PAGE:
I was fortunate enough to attend Velocity in Amsterdam this year, which followed several major themes – one of which being security. This post was inspired by a presentation given by Alex Schoof entitled “Managing Secrets at Scale”.
Alex covered many areas, including how to control the use of secrets, how they can be made highly available and how to scale their use. However, I was most interested by how to store secrets securely as this is a problem I am facing in a project currently.
Everyone knows that secrets should be encrypted when stored. However, this soon becomes a chicken and egg problem. Ultimately a ‘master’ key needs to be made available which can decrypt the stored secrets. Three groups of methods for key storage were discussed: hardware solutions, key management services and secret splitting.
A Hardware Security Module (HSM) such as iOS’s Secure Enclave is capable of generating and storing cryptographic keys securely. It is not possible to request private key data from the module. Instead, a well defined API is used to perform operations with those keys, such as signing or decryption. This ensures the keys never enter the systems memory, making it much more difficult for an attacker.
Meanwhile, a Trusted Platform Module (TPM) is a chip which can be embedded onto a motherboard. TPM’s have a key burnt into them at production time and may be capable of generating and storing other keys. Microsoft’s BitLocker, for example, can utilise an onboard TPM to reduce the attack surface of an encrypted drive.
Back on the mobile scene, as of Android 4.3 hardware-backed storage is supported. However, this is dependent on the manufacturer supplying a hardware solution. There are also other scenarios where a local hardware solution is not an option – such as in the cloud.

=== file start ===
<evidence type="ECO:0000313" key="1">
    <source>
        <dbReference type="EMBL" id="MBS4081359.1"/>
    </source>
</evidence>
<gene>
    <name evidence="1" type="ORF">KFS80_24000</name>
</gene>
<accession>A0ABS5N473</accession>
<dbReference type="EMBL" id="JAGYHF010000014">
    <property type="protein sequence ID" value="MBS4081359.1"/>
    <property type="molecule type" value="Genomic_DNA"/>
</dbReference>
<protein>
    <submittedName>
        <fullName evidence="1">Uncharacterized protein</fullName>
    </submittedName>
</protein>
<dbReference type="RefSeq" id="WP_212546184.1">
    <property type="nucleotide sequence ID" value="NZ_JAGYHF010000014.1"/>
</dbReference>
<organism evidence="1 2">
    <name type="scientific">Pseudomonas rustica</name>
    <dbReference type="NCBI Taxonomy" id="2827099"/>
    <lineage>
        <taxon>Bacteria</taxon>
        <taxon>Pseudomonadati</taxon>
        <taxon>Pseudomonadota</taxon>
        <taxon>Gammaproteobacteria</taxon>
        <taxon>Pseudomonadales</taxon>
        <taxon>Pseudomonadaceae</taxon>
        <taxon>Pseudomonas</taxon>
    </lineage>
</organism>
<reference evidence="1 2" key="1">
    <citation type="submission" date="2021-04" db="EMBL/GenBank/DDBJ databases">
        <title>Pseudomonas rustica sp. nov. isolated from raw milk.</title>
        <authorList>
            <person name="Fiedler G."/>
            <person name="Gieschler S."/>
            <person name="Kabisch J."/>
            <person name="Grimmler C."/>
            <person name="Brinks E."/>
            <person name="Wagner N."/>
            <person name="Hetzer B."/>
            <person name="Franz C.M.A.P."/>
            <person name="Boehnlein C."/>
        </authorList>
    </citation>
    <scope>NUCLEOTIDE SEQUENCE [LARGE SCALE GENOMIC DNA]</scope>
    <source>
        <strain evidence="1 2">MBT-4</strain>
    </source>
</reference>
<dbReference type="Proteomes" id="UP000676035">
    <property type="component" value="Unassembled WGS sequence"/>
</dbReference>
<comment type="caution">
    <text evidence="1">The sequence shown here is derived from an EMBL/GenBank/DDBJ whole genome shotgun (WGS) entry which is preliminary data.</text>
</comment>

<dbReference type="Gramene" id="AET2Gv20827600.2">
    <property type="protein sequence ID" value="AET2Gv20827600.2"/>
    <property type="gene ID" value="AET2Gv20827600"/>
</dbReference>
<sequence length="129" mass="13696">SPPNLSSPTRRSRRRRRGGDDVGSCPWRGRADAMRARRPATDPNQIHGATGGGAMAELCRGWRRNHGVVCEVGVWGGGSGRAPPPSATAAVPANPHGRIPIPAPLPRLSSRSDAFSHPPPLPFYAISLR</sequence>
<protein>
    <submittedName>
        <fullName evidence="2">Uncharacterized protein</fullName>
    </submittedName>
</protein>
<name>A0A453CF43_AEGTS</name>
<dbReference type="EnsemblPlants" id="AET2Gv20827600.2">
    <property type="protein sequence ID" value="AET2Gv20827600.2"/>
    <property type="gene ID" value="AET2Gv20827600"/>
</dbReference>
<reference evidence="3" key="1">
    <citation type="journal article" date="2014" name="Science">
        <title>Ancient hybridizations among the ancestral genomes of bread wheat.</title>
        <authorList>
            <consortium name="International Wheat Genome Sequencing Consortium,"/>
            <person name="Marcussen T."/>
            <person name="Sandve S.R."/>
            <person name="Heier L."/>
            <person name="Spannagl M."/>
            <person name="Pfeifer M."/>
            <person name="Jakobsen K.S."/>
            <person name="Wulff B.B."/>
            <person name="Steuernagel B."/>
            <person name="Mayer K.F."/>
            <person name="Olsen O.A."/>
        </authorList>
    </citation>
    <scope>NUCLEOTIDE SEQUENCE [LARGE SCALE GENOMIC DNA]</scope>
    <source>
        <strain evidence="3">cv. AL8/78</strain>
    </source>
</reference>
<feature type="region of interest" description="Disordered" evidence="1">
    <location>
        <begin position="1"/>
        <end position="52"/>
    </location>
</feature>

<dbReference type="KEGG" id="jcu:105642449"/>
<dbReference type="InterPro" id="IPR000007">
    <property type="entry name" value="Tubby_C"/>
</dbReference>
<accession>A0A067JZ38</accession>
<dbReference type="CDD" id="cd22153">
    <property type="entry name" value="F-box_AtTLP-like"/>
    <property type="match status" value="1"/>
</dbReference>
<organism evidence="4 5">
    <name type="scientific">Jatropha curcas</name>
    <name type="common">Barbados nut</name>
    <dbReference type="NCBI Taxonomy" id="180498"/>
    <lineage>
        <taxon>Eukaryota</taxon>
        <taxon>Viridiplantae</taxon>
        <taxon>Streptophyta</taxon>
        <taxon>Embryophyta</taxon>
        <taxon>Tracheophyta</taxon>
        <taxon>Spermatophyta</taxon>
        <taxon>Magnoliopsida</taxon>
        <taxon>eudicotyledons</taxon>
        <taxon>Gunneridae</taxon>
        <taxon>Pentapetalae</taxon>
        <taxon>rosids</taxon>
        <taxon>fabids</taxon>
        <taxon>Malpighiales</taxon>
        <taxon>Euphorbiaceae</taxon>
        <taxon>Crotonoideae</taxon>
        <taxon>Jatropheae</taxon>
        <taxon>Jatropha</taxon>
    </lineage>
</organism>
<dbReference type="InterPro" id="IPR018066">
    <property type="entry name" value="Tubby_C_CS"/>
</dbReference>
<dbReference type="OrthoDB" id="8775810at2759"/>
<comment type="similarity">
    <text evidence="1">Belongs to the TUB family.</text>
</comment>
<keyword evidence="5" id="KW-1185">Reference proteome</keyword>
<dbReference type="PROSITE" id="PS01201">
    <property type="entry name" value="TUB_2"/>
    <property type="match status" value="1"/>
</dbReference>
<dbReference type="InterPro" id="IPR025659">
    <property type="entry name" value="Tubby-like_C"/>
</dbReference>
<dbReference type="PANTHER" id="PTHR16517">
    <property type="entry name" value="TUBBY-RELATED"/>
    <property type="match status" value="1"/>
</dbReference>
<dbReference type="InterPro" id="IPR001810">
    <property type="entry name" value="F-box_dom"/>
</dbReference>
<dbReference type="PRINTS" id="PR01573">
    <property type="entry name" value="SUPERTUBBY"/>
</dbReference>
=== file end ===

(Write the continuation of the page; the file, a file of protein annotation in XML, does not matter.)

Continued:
Key Management Services
Services such as AWS KMS and Azure Key Vault provide key management similar to a HSM but over a network. Instead of storing your keys locally, keys are stored in their own solution stacks; the responsibility of securing secrets is delegated. This means you don’t have to worry about them (as much).
A key benefit to using services like AWS KMS or Key Vault is that they are guaranteed to have a certain level of availability and scalability. Audit logging is also often taken care of and the likes of Microsoft and Amazon are quick to show off their compliance with standards such as FIPS 140-2.
A third option is to split up a secret and distribute it amongst several parties. For example, a secret could be split into three pieces; one piece could be stored in a hardware solution, one piece in a persons memory and another on a USB stick. Only when all three pieces are brought back together could the secret be used.
One way to split a secret is to use Shamir’s Secret Sharing method. In Shamir’s method, the secret is split into n pieces and at least k of these n pieces are required to reconstruct the key. If k is equal to n, all pieces must be present for reconstruction.
Shamir’s secret sharing works by defining a polynomial function over a finite field whose size, p, is prime and greater than the secret S and the number of pieces required, n. If we want to ensure that at least k pieces are needed in order to reconstruct the secret, the polynomial must be of order k-1. The secret becomes the constant term and the values of the coefficients a1 to ak-1 are chosen randomly from the fields set.
f(x) = S + a1x + a2x2 + … + ak-1xk-1
The n distributable pieces become: Di = (xi, f(xi) mod p) for 1 ≤ i ≤ n
To reconstruct the secret, we can use the Lagrange form of the polynomial:
f(x) = ∑ f(xj) ⋅ lj(x) (0 ≤ j ≤ k)
where lj = Π (x – xm) / (xj – xm) (0 ≤ m ≤ k, m ≠ j)
Then, as long as we have k pieces, we can recover the secret by substituting x=0.
Of course, storing a secret securely is only a small part of creating a secure system. A secret’s use must be restricted and its transmission must be treated carefully, if not avoided altogether. The ability to revoke and cycle secrets is also often necessary.
Taking this into account, it is clear that security can not be an afterthought. Whatever the security solution is, it should be considered at the very start of development to ensure integration is as simple as possible.
Alex Schoof’s slides can be found here.